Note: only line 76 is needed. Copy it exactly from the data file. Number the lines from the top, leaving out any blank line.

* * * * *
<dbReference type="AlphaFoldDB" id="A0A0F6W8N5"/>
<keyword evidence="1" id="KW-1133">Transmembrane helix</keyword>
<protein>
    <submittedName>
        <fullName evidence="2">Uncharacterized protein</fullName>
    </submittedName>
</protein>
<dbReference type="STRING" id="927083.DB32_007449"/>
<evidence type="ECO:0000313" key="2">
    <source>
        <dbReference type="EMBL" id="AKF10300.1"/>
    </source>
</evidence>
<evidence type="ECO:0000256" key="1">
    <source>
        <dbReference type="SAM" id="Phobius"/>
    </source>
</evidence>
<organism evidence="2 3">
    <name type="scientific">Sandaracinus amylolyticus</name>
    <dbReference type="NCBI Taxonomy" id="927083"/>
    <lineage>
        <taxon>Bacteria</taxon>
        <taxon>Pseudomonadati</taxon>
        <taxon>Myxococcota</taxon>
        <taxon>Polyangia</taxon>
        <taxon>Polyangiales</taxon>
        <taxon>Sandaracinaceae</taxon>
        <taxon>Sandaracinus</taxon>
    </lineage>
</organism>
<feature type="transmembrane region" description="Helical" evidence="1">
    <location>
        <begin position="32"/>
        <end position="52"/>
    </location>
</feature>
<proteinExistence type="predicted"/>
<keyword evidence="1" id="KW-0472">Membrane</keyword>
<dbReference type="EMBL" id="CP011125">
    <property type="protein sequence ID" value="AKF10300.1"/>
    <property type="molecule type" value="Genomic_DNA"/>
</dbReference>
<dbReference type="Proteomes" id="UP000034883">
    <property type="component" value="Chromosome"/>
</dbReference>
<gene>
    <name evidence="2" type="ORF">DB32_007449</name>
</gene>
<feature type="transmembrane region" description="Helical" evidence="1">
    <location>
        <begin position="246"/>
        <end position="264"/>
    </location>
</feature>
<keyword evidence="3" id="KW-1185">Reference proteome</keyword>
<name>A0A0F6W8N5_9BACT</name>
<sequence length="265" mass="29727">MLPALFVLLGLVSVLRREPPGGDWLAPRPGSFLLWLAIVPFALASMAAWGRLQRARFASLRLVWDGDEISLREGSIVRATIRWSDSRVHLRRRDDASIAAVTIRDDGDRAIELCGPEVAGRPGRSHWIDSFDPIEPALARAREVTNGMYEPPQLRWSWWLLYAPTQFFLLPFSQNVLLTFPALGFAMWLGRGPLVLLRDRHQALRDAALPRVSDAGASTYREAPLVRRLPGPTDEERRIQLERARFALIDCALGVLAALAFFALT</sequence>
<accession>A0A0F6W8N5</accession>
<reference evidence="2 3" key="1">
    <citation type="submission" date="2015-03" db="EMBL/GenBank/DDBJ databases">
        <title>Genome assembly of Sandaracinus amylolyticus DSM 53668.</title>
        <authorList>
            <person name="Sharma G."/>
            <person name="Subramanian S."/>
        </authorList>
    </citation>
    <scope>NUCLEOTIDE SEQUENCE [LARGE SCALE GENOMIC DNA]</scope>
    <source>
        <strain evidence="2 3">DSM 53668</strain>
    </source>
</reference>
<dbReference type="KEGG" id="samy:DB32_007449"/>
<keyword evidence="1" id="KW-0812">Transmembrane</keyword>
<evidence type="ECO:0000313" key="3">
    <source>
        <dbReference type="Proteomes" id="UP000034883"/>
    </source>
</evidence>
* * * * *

    <source>